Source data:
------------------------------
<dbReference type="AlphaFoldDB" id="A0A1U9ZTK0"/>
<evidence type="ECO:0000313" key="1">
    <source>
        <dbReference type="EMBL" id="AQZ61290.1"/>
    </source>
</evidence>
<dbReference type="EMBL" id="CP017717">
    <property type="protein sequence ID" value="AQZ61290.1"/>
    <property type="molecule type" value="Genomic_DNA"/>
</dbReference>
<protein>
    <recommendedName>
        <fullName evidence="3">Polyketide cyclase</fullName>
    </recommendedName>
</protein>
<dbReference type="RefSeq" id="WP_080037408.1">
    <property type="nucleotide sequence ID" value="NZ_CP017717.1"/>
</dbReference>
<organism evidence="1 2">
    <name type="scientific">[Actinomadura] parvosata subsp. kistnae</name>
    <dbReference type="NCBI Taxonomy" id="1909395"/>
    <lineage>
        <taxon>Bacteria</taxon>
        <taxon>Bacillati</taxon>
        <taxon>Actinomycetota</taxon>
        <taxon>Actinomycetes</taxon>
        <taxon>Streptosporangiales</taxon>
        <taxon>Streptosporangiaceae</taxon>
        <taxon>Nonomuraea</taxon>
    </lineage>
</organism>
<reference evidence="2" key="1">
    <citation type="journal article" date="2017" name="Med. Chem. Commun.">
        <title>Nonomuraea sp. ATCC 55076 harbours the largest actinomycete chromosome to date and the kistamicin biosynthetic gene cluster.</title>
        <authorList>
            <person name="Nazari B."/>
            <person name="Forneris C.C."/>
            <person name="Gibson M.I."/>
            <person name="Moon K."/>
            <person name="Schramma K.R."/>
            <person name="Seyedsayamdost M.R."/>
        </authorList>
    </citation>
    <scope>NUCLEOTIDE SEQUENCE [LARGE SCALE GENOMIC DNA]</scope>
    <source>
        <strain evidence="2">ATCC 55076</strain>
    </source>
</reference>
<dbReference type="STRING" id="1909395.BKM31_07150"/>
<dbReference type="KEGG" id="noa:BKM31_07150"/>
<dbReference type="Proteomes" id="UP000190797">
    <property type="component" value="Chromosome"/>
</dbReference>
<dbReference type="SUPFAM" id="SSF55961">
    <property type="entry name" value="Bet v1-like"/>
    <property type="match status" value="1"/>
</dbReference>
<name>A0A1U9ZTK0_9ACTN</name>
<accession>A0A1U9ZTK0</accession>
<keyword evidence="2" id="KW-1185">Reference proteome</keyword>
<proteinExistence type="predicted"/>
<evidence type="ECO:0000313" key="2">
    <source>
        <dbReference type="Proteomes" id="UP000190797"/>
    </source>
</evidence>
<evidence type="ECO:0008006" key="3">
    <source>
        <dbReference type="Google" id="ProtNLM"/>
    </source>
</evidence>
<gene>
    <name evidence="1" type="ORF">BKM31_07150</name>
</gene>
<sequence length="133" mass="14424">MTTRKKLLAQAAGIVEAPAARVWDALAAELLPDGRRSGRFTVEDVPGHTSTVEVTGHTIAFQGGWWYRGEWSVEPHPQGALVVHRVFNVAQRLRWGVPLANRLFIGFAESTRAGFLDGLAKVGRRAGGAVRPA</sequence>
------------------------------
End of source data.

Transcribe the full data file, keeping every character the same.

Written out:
<dbReference type="AlphaFoldDB" id="A0A1U9ZTK0"/>
<evidence type="ECO:0000313" key="1">
    <source>
        <dbReference type="EMBL" id="AQZ61290.1"/>
    </source>
</evidence>
<dbReference type="EMBL" id="CP017717">
    <property type="protein sequence ID" value="AQZ61290.1"/>
    <property type="molecule type" value="Genomic_DNA"/>
</dbReference>
<protein>
    <recommendedName>
        <fullName evidence="3">Polyketide cyclase</fullName>
    </recommendedName>
</protein>
<dbReference type="RefSeq" id="WP_080037408.1">
    <property type="nucleotide sequence ID" value="NZ_CP017717.1"/>
</dbReference>
<organism evidence="1 2">
    <name type="scientific">[Actinomadura] parvosata subsp. kistnae</name>
    <dbReference type="NCBI Taxonomy" id="1909395"/>
    <lineage>
        <taxon>Bacteria</taxon>
        <taxon>Bacillati</taxon>
        <taxon>Actinomycetota</taxon>
        <taxon>Actinomycetes</taxon>
        <taxon>Streptosporangiales</taxon>
        <taxon>Streptosporangiaceae</taxon>
        <taxon>Nonomuraea</taxon>
    </lineage>
</organism>
<reference evidence="2" key="1">
    <citation type="journal article" date="2017" name="Med. Chem. Commun.">
        <title>Nonomuraea sp. ATCC 55076 harbours the largest actinomycete chromosome to date and the kistamicin biosynthetic gene cluster.</title>
        <authorList>
            <person name="Nazari B."/>
            <person name="Forneris C.C."/>
            <person name="Gibson M.I."/>
            <person name="Moon K."/>
            <person name="Schramma K.R."/>
            <person name="Seyedsayamdost M.R."/>
        </authorList>
    </citation>
    <scope>NUCLEOTIDE SEQUENCE [LARGE SCALE GENOMIC DNA]</scope>
    <source>
        <strain evidence="2">ATCC 55076</strain>
    </source>
</reference>
<dbReference type="STRING" id="1909395.BKM31_07150"/>
<dbReference type="KEGG" id="noa:BKM31_07150"/>
<dbReference type="Proteomes" id="UP000190797">
    <property type="component" value="Chromosome"/>
</dbReference>
<dbReference type="SUPFAM" id="SSF55961">
    <property type="entry name" value="Bet v1-like"/>
    <property type="match status" value="1"/>
</dbReference>
<name>A0A1U9ZTK0_9ACTN</name>
<accession>A0A1U9ZTK0</accession>
<keyword evidence="2" id="KW-1185">Reference proteome</keyword>
<proteinExistence type="predicted"/>
<evidence type="ECO:0000313" key="2">
    <source>
        <dbReference type="Proteomes" id="UP000190797"/>
    </source>
</evidence>
<evidence type="ECO:0008006" key="3">
    <source>
        <dbReference type="Google" id="ProtNLM"/>
    </source>
</evidence>
<gene>
    <name evidence="1" type="ORF">BKM31_07150</name>
</gene>
<sequence length="133" mass="14424">MTTRKKLLAQAAGIVEAPAARVWDALAAELLPDGRRSGRFTVEDVPGHTSTVEVTGHTIAFQGGWWYRGEWSVEPHPQGALVVHRVFNVAQRLRWGVPLANRLFIGFAESTRAGFLDGLAKVGRRAGGAVRPA</sequence>